'A scar on you for the rest of your life': Relatives of people killed with guns gather in St. Charles
It's been 21 years since Rob Anderson of Sugar Grove had to go to the Kane County morgue to identify the body of his 20-year-old son, Brendon.
Brendon had been shot to death in an alley in Aurora.
"We were annihilated," Anderson said of his wife and Brendon's younger brother. That brother dropped out of college. Anderson closed his photography business. The family declared bankruptcy. Anderson focused on the search for the killer, which took 10 years, and then the man's trial, which took another five.
"When he died, a lot of me died as well," Anderson said.
But Friday, wearing an orange shirt, he thanked the local chapter of Moms Demand Action for Gun Sense in America for drawing attention to the subject of gun violence, at a #wearorange gathering at Pottawatomie Park in St. Charles.
"What you are doing is preventing more of me," he said.
At least 40 adults and children participated.
The Moms group lobbies for laws requiring background checks before purchases of guns, and for red-flag laws that allow police or relatives to petition a court to take guns away from someone they believe is dangerous.
It works against laws allowing guns in schools or requiring colleges to allow guns on campus. It asks gun owners to store guns securely so children can't get to them and urges parents to ask other parents if there are guns in a home before allowing their children to visit.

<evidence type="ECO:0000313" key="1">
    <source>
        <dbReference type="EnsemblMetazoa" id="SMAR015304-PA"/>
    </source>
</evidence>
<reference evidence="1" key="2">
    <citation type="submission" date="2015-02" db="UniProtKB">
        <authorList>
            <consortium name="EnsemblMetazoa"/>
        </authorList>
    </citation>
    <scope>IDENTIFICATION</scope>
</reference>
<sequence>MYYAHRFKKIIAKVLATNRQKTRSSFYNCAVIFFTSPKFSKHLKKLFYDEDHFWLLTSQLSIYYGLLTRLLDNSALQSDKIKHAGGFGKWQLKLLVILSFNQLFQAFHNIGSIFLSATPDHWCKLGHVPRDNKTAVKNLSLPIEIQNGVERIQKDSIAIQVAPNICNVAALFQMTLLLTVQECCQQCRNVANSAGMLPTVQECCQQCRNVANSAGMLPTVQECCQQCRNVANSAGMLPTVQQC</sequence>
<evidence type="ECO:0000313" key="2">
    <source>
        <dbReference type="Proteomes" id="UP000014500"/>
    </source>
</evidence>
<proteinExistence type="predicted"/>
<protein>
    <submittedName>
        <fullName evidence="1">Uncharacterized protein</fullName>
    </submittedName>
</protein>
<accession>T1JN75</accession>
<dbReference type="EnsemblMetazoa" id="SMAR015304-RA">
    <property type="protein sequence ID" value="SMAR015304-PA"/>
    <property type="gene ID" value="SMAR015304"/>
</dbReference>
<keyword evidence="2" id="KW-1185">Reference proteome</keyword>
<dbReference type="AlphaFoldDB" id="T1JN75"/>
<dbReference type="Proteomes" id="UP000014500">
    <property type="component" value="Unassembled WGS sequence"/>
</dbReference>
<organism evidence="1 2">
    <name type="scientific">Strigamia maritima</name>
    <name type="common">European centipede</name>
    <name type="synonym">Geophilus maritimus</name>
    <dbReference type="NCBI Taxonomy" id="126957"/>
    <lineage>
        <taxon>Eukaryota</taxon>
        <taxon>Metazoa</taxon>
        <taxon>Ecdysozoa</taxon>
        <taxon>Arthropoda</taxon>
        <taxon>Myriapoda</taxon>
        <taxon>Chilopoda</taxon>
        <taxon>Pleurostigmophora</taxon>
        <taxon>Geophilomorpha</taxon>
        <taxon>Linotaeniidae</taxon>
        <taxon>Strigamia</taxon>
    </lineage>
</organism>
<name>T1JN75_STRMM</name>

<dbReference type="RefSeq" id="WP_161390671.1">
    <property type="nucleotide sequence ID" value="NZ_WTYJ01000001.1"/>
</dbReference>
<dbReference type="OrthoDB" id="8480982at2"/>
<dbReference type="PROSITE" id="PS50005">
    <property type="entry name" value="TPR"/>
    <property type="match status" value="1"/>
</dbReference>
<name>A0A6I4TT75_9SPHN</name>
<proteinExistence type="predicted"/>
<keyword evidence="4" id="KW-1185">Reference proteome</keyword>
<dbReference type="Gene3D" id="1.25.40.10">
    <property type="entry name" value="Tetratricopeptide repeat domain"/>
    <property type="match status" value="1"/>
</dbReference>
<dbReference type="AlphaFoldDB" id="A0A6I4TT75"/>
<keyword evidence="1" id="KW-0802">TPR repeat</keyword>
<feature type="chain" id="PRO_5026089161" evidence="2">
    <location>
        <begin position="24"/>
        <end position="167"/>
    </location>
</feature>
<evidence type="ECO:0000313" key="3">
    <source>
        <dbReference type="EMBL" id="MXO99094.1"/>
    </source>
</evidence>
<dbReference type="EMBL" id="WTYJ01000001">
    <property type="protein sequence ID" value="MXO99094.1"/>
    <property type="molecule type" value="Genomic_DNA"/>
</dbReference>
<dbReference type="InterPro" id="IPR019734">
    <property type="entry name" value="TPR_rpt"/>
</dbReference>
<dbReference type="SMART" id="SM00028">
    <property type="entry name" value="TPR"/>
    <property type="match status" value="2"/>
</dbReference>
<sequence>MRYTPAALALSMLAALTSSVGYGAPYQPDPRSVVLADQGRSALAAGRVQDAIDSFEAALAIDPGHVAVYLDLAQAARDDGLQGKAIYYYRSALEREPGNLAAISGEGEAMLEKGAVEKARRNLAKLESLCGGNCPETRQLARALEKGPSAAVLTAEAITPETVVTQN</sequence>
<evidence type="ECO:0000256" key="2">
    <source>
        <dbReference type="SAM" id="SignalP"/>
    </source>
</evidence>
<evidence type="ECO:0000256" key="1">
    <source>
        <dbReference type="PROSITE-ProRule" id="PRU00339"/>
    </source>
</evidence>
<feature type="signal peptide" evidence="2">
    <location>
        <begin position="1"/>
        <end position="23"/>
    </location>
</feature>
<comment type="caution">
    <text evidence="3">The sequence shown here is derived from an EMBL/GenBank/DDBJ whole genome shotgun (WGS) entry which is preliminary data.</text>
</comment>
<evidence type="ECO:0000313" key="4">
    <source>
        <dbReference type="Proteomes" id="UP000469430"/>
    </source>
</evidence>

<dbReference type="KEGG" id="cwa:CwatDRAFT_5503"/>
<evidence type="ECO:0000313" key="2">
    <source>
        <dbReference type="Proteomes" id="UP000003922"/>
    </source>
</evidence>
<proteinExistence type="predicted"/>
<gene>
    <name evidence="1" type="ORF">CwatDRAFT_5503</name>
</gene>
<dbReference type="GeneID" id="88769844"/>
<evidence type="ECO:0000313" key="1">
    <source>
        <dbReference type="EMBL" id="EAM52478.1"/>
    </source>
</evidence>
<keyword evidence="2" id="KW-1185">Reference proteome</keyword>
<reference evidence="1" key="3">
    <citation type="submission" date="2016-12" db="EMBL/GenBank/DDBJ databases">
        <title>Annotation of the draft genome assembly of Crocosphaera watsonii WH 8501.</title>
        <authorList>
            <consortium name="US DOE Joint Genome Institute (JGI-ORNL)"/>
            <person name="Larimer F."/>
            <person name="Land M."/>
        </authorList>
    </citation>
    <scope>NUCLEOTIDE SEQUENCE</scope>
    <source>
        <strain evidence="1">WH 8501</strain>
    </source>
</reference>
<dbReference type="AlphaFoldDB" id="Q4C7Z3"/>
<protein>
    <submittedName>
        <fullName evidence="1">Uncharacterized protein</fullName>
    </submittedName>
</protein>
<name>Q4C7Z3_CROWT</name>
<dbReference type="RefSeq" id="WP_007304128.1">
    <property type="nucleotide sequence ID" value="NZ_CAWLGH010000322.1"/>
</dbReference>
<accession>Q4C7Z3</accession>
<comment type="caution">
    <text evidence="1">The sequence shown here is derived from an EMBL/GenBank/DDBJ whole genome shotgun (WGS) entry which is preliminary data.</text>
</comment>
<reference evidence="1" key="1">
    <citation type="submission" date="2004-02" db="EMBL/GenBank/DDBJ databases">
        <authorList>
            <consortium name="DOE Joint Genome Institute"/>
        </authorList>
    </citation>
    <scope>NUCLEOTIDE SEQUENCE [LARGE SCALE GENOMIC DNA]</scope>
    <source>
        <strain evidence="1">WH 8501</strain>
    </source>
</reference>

Orange was the favorite color of Hadiya Pendleton, a 15-year-old Chicago girl fatally shot in 2013. After her death, her friends wore orange to honor her, and because orange is the color people wear in the woods to avoid being shot by hunters.
In the past month, the mayors of Batavia, Geneva and St. Charles issued proclamations, approved by the city councils, recognizing National Gun Violence Awareness Day. St. Charles Mayor Ray Rogina and Batavia Mayor Jeff Schielke attended Friday's gathering.
Schielke was one of four "survivors" of gun violence who spoke. An uncle was killed during an armed robbery. Schielke, who was a paid-on-call firefighter at the time, got called to the scene, not knowing who the victim was.
"It leaves a scar on you for the rest of your life," he said.
Rogina and Schielke are the liquor commissioners for their cities. To get a liquor license, an applicant has to be fingerprinted, as part of a background check.
"We can certainly demand a fingerprint for a FOID," Rogina said, calling on members of the Illinois Senate to vote on the "Fix the FOID" bill. That bill would require fingerprints for people applying for a firearm owners identification card. Fingerprints now are required only to get a concealed-carry license.
State Rep. Kathleen Willis, a proponent, said at a Thursday forum that checking fingerprints at the beginning of a FOID application would help state police with the FOID workload. Currently, the process starts with a check of a person's mental health history and then proceeds to criminal background.
Anjum Coffland of St. Charles spoke about the loss of her twin daughters, who were killed by her estranged husband in 2016. Coffland also was shot in the attack, and her husband killed himself.
Her husband had been recently diagnosed with depression. "My husband should not have gotten a gun," Coffland said. "Why didn't I pay attention to things like this?"
She said even now, when grocery shopping, she thinks about buying things for her daughters.
"This (safety) is what we do as moms. We think about them 24/7," she said.